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Cities Startups Policy

Airbnb Looks to Settle Old Fights, Faces New Threats

Airbnb’s regulatory roller-coaster ride has taken new twists as the company enters its second decade. When the home rental site sent employees updates on its talks with local governments in June, it heralded positive momentum with politicians in two of its “toughest markets,” Barcelona and Berlin. It decried a “problematic” bill passed by the Pennsylvania House that would obligate the company to take down illegal listings. Meanwhile, “regulation/supply issues” in Japanese cities have hurt key growth metrics, according to internal emails viewed by The Information.

While no city by itself has a make-or-break impact on Airbnb’s business, internally the company closely tracks how certain cities are progressing, especially those dubbed “super cities”—top urban markets including Barcelona, London, Paris, Tokyo and Osaka. Through mid-June, Airbnb saw a slight decrease year over year in new listings in so-called super cities, a likely result of new restrictions on rentals. That put it slightly behind pace to meet its annual goal in those markets, according to the internal documents.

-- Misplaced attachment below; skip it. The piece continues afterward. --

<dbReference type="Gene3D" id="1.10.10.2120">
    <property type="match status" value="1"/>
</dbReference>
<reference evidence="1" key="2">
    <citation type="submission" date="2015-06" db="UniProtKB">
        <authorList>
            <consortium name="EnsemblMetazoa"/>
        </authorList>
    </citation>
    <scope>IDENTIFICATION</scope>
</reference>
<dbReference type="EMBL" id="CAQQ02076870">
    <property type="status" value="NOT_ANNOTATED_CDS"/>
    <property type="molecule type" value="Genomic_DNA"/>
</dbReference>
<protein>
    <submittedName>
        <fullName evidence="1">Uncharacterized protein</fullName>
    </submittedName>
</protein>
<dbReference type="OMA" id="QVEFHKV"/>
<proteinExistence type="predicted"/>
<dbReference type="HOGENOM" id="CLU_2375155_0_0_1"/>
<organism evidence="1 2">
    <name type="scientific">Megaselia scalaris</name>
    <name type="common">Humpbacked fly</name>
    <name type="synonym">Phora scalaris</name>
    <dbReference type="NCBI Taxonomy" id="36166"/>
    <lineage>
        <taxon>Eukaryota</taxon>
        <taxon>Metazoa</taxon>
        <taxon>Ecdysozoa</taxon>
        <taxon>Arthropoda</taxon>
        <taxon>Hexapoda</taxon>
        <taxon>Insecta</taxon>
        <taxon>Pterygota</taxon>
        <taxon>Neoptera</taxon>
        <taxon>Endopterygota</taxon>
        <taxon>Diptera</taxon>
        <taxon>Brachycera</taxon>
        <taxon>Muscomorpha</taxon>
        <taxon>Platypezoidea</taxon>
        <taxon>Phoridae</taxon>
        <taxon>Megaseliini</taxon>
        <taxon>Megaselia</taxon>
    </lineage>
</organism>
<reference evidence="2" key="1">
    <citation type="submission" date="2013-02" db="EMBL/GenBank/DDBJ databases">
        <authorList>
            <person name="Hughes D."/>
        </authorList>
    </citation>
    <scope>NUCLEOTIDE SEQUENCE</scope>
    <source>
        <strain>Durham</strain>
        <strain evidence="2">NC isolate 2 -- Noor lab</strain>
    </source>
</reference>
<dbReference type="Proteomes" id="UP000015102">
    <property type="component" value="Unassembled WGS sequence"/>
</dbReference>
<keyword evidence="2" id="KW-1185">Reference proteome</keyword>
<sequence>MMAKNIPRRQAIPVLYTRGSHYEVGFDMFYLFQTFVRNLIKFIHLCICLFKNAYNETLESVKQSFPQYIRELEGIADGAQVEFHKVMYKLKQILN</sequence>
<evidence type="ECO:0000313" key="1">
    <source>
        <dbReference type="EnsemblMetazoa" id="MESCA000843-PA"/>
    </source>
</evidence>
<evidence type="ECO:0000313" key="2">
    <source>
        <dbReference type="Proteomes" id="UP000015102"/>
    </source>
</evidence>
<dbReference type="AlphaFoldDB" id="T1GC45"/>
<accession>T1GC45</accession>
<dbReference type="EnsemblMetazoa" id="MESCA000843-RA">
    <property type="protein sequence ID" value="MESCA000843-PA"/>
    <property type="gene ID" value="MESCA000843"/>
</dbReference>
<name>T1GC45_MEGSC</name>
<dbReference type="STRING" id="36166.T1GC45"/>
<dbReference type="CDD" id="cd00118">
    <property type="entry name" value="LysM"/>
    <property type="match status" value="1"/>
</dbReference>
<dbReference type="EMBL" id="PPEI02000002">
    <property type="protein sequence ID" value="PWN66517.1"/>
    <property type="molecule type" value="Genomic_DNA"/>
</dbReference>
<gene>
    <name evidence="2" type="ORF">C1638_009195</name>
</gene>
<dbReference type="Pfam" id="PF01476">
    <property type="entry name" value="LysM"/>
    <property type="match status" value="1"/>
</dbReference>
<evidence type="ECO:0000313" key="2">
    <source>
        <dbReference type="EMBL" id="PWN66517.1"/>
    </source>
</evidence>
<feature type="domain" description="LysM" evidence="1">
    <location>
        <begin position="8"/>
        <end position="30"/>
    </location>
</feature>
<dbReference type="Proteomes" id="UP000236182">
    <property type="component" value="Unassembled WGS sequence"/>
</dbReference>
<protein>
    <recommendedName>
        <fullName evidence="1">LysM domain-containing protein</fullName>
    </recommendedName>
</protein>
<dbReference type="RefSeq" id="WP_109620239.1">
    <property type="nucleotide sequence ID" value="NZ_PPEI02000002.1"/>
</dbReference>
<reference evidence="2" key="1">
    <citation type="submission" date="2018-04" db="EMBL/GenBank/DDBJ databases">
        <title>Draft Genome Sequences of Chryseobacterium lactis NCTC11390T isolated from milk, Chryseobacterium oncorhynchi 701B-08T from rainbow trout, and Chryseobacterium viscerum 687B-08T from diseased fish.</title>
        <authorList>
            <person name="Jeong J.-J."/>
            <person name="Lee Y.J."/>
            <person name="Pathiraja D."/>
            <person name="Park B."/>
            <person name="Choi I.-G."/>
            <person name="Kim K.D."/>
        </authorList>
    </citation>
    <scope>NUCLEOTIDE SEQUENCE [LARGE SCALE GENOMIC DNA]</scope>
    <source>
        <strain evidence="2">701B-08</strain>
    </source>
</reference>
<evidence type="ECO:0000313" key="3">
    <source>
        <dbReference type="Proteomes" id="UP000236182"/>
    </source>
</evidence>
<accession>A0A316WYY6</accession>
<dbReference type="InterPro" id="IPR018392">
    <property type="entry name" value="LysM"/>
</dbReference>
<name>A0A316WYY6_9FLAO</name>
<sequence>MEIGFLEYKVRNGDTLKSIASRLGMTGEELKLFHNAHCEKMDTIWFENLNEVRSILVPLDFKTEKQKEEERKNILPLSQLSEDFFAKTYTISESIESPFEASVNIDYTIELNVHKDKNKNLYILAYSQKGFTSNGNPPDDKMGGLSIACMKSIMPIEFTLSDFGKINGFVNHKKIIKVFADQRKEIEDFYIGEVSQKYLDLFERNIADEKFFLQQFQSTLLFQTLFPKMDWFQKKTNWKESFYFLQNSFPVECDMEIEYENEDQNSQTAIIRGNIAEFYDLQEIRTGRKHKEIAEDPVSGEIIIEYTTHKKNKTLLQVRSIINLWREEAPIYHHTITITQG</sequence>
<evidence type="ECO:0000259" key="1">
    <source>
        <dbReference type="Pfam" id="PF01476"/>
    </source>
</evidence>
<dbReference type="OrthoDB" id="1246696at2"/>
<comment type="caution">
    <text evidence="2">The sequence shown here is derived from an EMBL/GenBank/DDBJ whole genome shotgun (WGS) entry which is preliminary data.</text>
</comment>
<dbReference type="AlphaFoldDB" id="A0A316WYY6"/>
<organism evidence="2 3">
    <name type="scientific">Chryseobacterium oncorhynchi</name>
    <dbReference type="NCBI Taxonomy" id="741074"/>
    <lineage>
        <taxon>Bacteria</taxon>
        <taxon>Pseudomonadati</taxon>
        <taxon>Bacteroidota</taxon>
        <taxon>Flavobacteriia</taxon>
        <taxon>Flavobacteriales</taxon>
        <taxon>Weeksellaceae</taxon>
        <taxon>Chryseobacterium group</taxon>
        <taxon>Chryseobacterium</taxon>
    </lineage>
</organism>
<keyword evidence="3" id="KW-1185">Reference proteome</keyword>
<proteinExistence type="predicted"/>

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Airbnb will have more chances to influence policy in the next few months, as Los Angeles and Miami Beach consider new regulations.